Danilo Maldonado Machado, known as El Sexto (The Sixth), born April 1, 1983, is a Cuban graffiti artist and human rights activist who has been arrested and imprisoned several times. His graffiti are a form of protest, criticizing the abuse of the Cuban people at the hands of the Castro regime, and he is “frequently detained by the police under any pretext.” He has been called “a graffiti artist who does not forgive the Cuban regime.” A report in April 2015 stated that he was, at that time, “the most persecuted of Cuban artists.”
Cuban writer and artist Orlando Luis Pardo Lazo has praised Maldonado as “a free artist widely hated for his courage and his genius.” Cuban dissident Rosa María Payá has said that although born under totalitarianism, Maldonado has somehow managed to be a free spirit and “the Cuban regime does not forgive that.”
Maldonado studied at Miami Dade College (MDC) during the Spring 2014 semester, during the time when the Institution hosted fifteen students from Cuba as part of a new program sponsored by the Miami-based Foundation for Human Rights in Cuba (FHRC). While at MDC, Maldonado studied sociology, computers, psychology, business, and English. In an article by Maldonado that appeared in the student newspaper on February 13, 2014, entitled “Thank You Miami Dade College,” he “marveled at the differences between the two countries and the freedom of expression” in the U.S.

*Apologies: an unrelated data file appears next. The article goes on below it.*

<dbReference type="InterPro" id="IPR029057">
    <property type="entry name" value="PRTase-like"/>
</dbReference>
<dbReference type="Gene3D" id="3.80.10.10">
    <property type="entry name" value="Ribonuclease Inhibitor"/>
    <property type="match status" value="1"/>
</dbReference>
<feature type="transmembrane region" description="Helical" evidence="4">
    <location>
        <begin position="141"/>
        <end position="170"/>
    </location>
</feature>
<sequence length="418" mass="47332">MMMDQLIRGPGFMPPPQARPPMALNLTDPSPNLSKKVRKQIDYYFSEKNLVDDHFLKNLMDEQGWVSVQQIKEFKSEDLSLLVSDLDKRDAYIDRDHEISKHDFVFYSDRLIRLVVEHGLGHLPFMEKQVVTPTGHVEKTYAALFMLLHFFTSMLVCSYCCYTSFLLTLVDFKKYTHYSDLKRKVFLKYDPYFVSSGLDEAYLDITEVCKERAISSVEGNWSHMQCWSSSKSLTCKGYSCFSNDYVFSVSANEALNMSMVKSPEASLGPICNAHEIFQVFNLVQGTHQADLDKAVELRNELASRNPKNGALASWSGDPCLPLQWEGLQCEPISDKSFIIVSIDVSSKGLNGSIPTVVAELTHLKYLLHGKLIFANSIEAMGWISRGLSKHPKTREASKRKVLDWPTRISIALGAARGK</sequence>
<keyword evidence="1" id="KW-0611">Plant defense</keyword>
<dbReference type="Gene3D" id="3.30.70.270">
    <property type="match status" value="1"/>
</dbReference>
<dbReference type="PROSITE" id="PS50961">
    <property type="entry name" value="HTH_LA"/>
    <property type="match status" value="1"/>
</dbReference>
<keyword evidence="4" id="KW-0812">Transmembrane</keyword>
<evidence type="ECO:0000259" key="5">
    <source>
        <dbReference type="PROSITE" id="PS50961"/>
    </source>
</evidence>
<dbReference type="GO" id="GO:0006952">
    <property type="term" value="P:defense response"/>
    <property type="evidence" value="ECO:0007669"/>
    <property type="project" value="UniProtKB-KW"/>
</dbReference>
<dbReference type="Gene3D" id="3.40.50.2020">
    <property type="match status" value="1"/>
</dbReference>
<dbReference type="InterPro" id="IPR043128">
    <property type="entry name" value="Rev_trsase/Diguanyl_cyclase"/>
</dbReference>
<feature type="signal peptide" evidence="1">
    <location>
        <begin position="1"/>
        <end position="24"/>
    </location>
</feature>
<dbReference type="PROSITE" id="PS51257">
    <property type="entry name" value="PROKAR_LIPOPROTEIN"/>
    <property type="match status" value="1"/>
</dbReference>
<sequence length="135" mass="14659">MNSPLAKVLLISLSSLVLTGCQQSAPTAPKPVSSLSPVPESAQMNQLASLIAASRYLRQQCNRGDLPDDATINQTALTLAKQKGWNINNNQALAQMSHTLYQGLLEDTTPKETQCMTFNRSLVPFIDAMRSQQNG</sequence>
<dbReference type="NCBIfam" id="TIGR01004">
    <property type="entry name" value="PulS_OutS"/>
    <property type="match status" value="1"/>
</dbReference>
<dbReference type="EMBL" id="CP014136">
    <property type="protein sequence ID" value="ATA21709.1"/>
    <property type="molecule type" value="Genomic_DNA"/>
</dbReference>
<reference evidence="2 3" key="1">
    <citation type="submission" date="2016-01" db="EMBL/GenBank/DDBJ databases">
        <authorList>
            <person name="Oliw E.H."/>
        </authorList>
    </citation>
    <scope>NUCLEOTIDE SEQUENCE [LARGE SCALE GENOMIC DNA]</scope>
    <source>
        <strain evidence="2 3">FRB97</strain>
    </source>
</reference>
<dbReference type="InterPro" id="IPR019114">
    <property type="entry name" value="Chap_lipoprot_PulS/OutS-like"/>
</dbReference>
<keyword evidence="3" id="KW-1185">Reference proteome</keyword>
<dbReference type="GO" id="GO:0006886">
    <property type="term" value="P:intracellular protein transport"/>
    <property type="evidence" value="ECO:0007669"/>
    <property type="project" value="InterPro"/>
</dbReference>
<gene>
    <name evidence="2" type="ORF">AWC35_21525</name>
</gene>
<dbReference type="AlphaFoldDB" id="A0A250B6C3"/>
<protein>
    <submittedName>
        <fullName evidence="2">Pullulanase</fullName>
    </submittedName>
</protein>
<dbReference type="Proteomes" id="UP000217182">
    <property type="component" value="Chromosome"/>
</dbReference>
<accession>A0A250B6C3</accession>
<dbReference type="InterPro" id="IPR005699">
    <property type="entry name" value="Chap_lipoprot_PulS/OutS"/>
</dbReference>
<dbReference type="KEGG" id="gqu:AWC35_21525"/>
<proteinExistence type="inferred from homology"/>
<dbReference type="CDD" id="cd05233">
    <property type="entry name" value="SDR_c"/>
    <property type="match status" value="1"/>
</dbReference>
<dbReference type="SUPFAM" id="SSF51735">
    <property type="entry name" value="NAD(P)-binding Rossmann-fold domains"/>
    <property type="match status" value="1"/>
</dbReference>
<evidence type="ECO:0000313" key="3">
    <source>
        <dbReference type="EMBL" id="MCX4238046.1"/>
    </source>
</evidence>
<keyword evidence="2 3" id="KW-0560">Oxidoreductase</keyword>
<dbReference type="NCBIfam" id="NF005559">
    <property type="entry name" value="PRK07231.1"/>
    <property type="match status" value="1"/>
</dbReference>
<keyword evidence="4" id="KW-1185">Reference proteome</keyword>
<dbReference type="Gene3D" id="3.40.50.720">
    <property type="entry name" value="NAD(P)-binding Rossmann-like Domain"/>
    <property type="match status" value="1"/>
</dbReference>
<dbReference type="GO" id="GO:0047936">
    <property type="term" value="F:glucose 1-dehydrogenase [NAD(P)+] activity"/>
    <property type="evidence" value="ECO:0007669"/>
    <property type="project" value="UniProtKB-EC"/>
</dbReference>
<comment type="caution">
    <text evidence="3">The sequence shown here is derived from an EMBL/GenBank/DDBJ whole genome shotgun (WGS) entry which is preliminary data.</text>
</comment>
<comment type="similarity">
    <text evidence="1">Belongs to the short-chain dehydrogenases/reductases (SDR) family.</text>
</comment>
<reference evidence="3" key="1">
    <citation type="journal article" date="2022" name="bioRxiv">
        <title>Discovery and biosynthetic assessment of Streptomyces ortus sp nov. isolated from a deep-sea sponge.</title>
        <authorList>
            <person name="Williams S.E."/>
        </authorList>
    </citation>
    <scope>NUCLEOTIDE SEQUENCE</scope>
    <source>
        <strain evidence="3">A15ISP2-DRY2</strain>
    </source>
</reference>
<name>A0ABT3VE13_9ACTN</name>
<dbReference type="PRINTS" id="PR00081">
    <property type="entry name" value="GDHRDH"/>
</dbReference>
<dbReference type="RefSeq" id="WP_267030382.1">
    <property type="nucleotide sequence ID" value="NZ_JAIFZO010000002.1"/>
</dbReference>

“Shock is what I felt when I learned that here you only need five students in order to form a group of some sort,” Maldonado wrote, “while in my country, the only group for the youth to join is the UJC, the Union of Young Communists, assuming they are not expelled from school, like San Miguel Molina, who got thrown out of medical school for having contrasting political views.” He left Miami in mid-2014. Juan Blanco, Executive Director at the Office of the President of Miami Dade College, later described Maldonado as “the kind of person that is very hard to not like [. . .] Very cooperative and willing to give a hand [to those] who need it. [He] felt committed to changing the Cuban system through his art.”
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